Constance Hall reminds us why moms need the support of our girlfriends.
One of the hardest parts of motherhood — especially new motherhood — is that it’s incessant. Constant. Everything about it is relentless. You think you know this when you’re pregnant, and you’re so ready for it. But you don’t really understand. When you’re home and healing and exhausted, it’s so difficult to articulate what it is you truly need — from your husband, your family, or your girlfriends. Constance Hall, a wonderful blogger and down-to-earth mom, reminds us that we’re not alone in feeling this way.
In a post she shared earlier today, Hall shared her memories of new motherhood and offered her thoughts on what we should all do in order to better support one another.
“The constant stress of “have I bonded with this baby? I’m so tired and resentful, is that normal? With one leaking tit hanging out of a maternity bra, a flap of empty skin hanging over your nickers and a pad the size of a nappy hanging around your mangled vagina as you run to your screaming baby after daring to put her down and brush your teeth, you don’t feel like a miracle… you don’t look like the photo shoots..
“And then for some of us, the miracle happens and it’s in the form of help, usually by another women. Comes over to hold our baby, wash our dishes and let us sleep.”
Oh God, how true is that? With motherhood comes instant guilt, and you’re so new to this whole thing that sometimes it’s so hard to ask for help. We feel like we shouldn’t. We don’t want anyone to judge us, or to feel like we’re a bother. But honestly, the most beautiful gift you could give a new mom friend is the gift of another woman saying, “I understand. I know. I’m here.”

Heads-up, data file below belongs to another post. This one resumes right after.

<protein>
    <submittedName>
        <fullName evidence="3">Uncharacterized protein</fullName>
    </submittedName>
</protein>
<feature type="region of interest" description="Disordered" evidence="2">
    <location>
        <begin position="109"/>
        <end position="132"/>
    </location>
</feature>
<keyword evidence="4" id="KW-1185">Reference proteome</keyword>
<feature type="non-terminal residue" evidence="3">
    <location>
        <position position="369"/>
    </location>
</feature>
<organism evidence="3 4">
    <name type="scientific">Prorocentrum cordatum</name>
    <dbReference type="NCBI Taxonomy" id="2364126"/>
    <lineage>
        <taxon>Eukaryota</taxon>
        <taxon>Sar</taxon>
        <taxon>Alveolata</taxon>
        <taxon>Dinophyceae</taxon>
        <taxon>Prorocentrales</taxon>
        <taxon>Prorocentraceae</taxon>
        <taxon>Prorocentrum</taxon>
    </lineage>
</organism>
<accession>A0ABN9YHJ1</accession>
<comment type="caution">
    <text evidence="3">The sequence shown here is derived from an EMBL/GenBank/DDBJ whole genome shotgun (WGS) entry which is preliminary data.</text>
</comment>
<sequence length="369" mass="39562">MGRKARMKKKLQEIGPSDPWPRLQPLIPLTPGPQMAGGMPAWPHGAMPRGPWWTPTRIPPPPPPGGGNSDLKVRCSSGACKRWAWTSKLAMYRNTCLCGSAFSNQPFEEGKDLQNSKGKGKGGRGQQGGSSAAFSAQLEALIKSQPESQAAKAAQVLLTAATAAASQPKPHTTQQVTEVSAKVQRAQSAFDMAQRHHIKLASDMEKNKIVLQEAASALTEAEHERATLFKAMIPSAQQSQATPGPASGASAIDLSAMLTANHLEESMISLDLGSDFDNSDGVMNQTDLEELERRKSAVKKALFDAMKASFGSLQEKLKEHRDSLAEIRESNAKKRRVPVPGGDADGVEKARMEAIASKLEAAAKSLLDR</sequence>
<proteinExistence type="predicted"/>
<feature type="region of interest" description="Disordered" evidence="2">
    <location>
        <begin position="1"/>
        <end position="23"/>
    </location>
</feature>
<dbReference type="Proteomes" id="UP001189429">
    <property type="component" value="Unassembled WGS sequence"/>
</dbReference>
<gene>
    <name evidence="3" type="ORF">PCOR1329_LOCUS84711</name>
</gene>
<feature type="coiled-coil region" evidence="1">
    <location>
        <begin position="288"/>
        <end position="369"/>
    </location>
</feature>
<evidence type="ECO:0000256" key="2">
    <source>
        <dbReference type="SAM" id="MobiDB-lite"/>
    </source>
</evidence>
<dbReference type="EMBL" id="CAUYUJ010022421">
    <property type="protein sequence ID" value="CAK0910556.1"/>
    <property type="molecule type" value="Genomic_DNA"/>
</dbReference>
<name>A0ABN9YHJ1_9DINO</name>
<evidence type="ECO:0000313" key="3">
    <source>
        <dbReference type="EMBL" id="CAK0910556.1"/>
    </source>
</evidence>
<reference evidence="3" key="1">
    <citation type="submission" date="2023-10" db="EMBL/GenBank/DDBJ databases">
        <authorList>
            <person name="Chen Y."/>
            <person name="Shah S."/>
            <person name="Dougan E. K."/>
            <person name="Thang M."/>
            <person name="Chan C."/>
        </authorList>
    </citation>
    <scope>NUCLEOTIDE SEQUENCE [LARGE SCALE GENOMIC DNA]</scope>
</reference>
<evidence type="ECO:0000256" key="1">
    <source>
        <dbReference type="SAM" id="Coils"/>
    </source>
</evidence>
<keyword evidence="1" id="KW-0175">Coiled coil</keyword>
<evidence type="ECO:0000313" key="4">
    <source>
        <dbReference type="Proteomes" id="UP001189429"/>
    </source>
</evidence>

Feeling overwhelmed is just a part of motherhood, no matter how old your kids are. But our need to get out for a bit has absolutely nothing to do with the amount of love we feel.
“Just like when the kids are screaming, they won’t let you get ready, your frustration is brewing, you just can’t wait to get out of the house and away from them, then bam,” Hall writes. “The babysitter gets there and you are out for dinner, showing your girlfriends photos of the kids, telling, kissing your phone, messaging the babysitter for updates.”
This. Is. All. Of. Us. And you know why? Hall lays it all out there, and while there are plenty of reasons for each of us, she nails why we feel the way we do.
“Its not motherhood that’s the problem, it’s the relentlessness. Your children aren’t the problem, your lack of a village is.
“You see I read once that mothers suffer the most in the absence of a village. The worst part is that rather then questioning their community they are constantly questioning themselves.
“Don’t question yourself, this isn’t supposed to be this lonely, you are not the only one suffering, we all suffer due to our society’s set up. Grab your girlfriends, hold them close, make dinner together, wash each other’s dishes and love their babies like they are your own.”
I’m not crying, you’re crying.
After I had my daughter, the isolation (combined with one long, dreary winter) would consume me some days. Not a lot of my friends had kids, or even lived nearby. Looking back, I wish I had reached out to my own girlfriend village. I know they would have given me exactly what I needed, even if all they could offer was a phone call and some laughs.
But, like Hall writes, I questioned myself a lot in those early days. I still do. Society makes us feel like we, as mothers, have to have our collective shit together at all times or everything will fall apart. But sometimes, women just need other women to step in and stand with us.
Speaking of those great girlfriend laughs, she gives us all reason to at the end of her post:
“And my all time favourite memory of the first few weeks of motherhood was opening the door, leaky tit hanging out, flap of skin swooping under my top. And the sides of a maternity pad sticking out of my undies, to a friend, who took one look at my disgraceful state and we both pissed ourselves laughing.”